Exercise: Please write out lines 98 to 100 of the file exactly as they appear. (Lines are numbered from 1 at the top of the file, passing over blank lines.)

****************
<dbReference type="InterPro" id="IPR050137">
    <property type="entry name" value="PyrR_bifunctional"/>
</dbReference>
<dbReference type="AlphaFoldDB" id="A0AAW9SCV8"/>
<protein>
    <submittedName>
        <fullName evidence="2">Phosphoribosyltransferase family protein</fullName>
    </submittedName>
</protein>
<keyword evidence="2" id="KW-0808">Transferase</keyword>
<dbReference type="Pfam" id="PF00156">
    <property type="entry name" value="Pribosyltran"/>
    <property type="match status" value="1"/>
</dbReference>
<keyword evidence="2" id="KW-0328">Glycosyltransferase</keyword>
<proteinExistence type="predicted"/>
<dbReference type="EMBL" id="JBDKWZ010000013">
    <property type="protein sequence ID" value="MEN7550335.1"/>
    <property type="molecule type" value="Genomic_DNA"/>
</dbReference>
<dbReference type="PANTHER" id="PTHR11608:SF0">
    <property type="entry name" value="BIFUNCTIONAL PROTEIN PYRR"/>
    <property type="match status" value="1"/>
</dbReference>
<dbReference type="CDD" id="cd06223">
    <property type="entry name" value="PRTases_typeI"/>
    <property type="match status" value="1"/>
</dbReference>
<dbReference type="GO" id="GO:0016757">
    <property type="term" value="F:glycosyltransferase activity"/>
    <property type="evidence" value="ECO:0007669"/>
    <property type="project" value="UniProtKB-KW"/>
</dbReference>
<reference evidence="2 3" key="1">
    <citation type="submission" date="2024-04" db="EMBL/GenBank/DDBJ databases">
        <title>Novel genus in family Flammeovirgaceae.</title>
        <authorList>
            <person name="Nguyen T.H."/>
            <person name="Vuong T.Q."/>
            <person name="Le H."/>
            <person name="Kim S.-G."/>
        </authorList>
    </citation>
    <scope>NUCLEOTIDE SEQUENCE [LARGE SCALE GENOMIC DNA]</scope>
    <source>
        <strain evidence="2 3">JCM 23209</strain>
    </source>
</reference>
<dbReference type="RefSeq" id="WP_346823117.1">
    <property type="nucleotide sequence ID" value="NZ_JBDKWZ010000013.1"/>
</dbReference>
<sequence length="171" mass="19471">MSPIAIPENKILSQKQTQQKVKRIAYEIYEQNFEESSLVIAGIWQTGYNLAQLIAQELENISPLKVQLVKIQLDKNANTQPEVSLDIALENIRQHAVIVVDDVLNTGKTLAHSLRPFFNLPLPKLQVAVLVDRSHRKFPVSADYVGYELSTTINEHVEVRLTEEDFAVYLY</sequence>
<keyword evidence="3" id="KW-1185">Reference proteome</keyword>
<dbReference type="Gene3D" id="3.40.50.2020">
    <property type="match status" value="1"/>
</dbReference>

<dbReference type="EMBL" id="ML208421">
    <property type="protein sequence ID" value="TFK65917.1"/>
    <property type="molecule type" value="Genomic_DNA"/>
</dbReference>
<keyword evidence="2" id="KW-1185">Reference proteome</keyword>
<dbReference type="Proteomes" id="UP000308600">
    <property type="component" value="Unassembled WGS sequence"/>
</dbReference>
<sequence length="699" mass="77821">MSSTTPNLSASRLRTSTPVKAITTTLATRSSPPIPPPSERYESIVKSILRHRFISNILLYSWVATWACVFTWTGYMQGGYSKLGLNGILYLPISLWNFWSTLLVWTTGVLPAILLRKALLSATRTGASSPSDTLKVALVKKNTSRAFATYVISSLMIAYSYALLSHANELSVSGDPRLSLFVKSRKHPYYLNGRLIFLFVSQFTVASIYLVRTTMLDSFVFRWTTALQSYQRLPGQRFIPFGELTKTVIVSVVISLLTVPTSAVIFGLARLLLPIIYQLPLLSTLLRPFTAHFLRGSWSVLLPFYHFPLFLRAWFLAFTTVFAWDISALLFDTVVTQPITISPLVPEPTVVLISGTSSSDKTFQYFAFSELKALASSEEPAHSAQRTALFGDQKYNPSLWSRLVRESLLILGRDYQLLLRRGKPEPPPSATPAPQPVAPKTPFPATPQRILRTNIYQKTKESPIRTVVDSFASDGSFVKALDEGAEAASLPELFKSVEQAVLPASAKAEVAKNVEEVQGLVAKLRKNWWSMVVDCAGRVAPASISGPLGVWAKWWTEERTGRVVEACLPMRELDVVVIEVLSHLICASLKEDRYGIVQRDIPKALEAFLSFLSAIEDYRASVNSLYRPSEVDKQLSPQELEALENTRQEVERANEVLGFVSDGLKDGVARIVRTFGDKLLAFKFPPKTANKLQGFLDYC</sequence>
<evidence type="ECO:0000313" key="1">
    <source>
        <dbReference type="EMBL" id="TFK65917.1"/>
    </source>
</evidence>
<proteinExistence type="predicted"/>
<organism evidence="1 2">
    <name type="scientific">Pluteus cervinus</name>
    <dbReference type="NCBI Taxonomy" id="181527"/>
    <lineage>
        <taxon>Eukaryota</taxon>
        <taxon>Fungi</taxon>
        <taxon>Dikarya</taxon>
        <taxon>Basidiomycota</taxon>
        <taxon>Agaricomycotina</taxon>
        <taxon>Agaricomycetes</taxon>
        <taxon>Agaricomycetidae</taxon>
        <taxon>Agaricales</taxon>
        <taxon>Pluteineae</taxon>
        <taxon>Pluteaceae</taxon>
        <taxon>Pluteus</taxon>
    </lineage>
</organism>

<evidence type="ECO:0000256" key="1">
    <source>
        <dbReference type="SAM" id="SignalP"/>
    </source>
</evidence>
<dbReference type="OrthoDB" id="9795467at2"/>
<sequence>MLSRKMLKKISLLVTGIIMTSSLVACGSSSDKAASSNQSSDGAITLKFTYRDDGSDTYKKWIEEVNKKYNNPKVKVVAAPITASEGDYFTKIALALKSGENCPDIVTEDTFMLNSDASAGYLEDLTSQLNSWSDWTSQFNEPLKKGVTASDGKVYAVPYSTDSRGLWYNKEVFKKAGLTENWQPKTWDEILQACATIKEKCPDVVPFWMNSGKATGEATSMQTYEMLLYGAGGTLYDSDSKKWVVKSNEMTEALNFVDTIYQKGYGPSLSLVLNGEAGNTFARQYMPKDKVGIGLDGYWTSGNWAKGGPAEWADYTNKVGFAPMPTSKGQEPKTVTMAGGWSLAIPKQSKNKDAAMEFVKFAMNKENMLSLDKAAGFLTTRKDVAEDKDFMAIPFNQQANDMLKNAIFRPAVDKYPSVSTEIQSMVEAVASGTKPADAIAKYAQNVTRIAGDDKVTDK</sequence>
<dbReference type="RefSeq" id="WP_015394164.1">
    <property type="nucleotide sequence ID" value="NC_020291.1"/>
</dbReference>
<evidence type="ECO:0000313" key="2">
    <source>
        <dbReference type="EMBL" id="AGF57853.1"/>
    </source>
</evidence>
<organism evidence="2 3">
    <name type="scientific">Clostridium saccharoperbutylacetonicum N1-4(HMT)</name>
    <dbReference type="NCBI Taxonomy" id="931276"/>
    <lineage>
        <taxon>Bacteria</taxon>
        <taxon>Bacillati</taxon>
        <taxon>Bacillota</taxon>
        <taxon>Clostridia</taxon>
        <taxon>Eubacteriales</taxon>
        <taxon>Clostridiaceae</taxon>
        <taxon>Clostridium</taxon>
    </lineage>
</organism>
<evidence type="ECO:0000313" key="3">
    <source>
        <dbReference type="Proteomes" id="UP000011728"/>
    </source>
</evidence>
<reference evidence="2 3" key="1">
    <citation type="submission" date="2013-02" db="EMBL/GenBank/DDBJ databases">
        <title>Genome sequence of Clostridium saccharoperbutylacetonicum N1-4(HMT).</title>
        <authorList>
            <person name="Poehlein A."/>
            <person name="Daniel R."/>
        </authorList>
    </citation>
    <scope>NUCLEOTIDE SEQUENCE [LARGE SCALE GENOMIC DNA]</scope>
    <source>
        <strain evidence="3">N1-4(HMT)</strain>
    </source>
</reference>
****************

</dbReference>
<evidence type="ECO:0000313" key="2">
    <source>